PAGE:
The potential of protests in the Russian Far East city of Khabarovsk

Question: Thousands of people of the Russian Far East Khabarovsk Krai region, have rallied for the 22 days to support the arrested ex-governor Sergei Furgal, who is a member of the nationalist Liberal Democratic Party of Russia. Furgal was elected by a wide margin in 2018 over the incumbent candidate from Putin’s ruling United Russia party. But on July 9, Furgal was arrested and transferred to a jail in Moscow for what authorities said was suspicion of involvement in several murders in 2004 and 2005. Furgal supporters say the charges against him are politically motivated retribution for the  2018 election defeat of Putin’s ally. The Khabarovsk rallies have attracted thousands of people and are the largest protests in any city since the fall of the Soviet Union. Sustained demonstrations against the government in Moscow are unusual for Russia’s regions, as is a lack of response from authorities to break them up. What potential does this situation have for Russia. And how do the people in Khabarovsk need to act in order for a government in Moscow to meet them halfway?

Answer from the Ascended Master Saint Germain through Kim Michaels. This answer was given at the 2020 Webinar – Being the Divine Mother.

Well, certainly, it is encouraging that so many people have joined in these protests. It is also encouraging that the local authorities, regional authorities have not yet used violence to stop the protests. The question that remains to be seen is whether Putin will use a federal force to go in and stop these protests or whether he is just hoping that they will wear themselves out.

The situation here is simple. Regardless of what the governor has done or not done in his past; the current charges are obviously politically motivated. Otherwise they would have been brought much sooner. It’s clear that the people in the region have a right to elect a governor they want to elect—in a democratic nation that is. The question is how democratic Russia still is? And that is the question that is being tested here. Will Putin and the central government allow these regions some autonomy or will they not?

Basically, the biggest potential here is that the inhabitants of the region continue to protest, but also continue to do so in a nonviolent matter. And no matter what your authorities do, they do not respond back with violence. Any response back with violence will only give Putin an excuse for using more violence and therefore stopping the protests, which of course he can do if he decides to send in the necessary force.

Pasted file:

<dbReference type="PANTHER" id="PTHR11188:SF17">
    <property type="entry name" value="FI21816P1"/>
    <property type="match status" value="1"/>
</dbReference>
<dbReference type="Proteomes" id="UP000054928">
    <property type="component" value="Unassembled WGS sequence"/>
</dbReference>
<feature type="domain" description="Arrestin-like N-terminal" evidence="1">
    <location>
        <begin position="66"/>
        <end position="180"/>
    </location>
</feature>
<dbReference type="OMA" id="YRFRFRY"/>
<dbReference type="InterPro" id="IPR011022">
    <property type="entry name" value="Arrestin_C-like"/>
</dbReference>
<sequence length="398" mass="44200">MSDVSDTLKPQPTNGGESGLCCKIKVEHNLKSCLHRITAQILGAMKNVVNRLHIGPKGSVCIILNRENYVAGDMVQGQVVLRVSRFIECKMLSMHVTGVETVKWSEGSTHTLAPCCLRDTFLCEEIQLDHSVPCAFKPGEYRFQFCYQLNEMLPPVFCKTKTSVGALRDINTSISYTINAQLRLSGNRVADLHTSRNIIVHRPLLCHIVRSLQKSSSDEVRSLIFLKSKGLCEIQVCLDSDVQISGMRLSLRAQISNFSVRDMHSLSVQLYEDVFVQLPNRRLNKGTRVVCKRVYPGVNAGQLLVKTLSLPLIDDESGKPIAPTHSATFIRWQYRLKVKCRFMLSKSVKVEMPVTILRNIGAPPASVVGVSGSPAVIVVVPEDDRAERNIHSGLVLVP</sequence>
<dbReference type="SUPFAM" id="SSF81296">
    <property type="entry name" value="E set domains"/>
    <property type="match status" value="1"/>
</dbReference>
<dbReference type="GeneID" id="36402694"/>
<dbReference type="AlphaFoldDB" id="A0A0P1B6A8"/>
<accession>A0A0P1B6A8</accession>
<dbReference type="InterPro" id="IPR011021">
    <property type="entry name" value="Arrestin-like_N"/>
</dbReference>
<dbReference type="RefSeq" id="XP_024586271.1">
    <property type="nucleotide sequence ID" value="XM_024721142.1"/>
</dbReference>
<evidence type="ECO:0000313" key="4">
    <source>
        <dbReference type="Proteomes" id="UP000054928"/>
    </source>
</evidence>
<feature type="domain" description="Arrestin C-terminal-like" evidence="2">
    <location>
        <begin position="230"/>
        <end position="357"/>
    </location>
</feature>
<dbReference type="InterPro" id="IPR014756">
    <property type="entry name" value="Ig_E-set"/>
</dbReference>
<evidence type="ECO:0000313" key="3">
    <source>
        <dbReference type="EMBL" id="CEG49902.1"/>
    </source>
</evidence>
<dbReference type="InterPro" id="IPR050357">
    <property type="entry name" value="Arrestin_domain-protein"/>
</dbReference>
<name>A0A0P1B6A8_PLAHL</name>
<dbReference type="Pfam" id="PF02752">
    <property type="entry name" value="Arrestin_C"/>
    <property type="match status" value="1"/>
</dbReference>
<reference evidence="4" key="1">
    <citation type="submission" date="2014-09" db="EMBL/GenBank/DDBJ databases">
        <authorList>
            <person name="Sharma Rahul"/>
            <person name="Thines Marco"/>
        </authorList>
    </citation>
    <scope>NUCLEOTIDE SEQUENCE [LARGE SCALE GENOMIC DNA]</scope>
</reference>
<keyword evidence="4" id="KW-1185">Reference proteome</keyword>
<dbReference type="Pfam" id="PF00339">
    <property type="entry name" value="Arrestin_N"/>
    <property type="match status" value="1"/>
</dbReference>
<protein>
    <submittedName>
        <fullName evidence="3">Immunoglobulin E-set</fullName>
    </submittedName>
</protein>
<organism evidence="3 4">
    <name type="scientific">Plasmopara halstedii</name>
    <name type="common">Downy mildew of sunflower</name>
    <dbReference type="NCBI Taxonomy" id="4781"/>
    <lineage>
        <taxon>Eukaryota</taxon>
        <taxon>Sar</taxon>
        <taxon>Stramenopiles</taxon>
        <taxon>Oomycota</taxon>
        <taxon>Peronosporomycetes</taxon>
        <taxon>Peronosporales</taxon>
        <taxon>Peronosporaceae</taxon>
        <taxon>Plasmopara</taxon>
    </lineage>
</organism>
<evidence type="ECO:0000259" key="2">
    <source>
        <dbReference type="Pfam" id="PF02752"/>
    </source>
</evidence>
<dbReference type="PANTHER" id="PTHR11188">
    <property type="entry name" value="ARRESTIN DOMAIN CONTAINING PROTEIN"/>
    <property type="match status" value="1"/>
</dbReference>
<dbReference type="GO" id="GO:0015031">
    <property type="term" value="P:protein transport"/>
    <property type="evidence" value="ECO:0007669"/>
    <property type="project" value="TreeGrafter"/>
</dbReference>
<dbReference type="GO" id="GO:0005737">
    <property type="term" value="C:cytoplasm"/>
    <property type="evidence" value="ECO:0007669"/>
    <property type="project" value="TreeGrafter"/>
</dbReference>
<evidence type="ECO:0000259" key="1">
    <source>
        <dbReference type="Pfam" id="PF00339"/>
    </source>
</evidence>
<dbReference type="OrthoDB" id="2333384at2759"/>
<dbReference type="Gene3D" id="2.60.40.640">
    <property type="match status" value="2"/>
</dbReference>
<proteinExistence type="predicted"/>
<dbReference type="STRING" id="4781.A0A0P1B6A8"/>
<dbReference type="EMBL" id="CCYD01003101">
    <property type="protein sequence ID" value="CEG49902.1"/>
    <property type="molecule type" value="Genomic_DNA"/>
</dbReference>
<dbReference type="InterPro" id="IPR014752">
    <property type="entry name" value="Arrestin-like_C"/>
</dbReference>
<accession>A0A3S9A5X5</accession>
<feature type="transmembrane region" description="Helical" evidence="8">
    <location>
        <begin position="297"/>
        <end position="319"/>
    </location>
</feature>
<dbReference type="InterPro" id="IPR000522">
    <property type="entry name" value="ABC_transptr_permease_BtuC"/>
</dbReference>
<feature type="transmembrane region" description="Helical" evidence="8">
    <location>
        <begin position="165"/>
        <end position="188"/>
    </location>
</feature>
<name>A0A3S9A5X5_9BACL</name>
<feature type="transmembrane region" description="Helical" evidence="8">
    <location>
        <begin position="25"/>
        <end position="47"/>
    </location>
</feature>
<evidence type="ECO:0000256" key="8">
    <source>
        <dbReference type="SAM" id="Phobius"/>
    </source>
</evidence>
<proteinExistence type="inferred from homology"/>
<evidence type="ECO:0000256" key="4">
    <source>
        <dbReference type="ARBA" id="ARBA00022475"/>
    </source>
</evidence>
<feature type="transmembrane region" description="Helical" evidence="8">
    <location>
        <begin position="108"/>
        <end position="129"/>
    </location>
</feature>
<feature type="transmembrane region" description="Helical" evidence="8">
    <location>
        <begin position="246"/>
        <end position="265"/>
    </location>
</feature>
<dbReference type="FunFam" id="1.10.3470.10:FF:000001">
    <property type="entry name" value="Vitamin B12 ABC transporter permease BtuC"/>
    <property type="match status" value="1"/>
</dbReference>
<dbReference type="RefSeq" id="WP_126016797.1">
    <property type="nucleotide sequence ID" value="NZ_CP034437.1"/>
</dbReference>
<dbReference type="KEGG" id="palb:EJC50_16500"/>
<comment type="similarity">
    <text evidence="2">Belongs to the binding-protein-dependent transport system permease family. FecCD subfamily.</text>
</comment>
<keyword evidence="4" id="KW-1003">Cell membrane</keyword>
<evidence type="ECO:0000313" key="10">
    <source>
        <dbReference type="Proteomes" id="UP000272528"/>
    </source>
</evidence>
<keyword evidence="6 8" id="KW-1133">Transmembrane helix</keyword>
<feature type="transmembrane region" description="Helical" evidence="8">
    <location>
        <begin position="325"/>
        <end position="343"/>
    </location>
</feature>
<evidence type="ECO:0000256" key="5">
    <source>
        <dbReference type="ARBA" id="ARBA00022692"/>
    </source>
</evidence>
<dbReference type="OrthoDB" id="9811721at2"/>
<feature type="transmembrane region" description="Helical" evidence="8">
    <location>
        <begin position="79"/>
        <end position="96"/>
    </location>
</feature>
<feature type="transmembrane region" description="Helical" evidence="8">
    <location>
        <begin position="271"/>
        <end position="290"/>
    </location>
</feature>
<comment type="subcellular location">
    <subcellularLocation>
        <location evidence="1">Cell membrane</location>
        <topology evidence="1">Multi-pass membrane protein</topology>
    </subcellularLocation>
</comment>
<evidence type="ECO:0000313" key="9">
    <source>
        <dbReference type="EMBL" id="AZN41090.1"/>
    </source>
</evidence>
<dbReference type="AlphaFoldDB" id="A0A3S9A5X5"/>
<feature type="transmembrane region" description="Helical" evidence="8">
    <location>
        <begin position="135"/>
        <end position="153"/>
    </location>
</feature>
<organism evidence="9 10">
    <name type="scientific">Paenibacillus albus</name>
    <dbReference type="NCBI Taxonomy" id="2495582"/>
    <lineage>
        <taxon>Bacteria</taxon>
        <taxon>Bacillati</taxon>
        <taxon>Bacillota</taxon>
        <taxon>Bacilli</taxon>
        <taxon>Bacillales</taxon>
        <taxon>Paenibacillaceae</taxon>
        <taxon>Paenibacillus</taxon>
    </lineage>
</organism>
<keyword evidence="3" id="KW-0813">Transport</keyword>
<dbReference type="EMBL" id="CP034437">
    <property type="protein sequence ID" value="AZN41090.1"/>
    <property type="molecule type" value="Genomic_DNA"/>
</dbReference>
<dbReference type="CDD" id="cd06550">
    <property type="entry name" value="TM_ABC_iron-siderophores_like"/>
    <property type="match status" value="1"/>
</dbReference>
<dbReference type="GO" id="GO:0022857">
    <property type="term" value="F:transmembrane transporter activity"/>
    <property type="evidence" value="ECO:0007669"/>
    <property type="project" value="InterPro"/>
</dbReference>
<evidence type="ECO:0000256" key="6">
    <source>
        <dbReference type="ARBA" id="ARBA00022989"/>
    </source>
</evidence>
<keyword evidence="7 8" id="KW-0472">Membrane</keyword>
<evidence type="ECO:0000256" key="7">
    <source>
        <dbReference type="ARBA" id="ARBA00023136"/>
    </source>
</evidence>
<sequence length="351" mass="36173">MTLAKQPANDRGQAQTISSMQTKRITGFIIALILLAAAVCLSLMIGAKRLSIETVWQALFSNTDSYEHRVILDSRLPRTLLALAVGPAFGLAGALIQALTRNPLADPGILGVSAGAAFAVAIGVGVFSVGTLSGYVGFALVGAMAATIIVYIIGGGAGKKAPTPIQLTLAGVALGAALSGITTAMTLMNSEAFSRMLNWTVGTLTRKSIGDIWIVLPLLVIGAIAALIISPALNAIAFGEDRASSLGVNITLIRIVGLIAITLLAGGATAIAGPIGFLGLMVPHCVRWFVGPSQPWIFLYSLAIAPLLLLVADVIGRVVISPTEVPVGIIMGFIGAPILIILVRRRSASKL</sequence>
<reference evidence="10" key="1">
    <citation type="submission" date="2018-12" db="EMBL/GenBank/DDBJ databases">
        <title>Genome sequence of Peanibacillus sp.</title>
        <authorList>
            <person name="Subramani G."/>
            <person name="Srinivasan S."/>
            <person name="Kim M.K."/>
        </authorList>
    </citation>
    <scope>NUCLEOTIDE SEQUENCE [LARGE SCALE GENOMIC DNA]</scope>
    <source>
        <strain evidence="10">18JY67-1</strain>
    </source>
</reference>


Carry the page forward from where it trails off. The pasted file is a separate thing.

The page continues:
You need to find some very delicate balance here of continuing the protests, keeping them nonviolent, and demanding the release of the governor or that he be tried in some independent way of these charges. Whatever that might be in Russia is a good question.

It’s clear that Putin has, already total control over the central government. But he does not have complete control over these regions that are further away from Moscow. If there is to be any change in terms of the people rising up against Putin and his regime, it must come from these more faraway distant regions where the power of the federal government is not as strong.

So, this is something that could potentially lead to a change in the political equation in Russia. Whether it can actually unseat Putin, it cannot be done by just one region there would have to be others that will join in. And since these protests are not directly against Putin, but related to the governor, it is questionable how far they will go in actually changing the political situation in Russia, but at least they can serve to clarify the situation so that maybe the people and leaders in other regions begin to see that they need to demand greater autonomy.

We have said before that, in an ideal situation, Russia could potentially be divided so that the regions east of the Ural Mountains could form a separate nation. And this is of course, a potential although not realistic in the short term. It is not necessary that it comes to pass but you consider the vastness of Russia and the differences in culture and geography and you see that it is certainly one logical outcome of the situation in Russia.


Copyright © 2020 Kim Michaels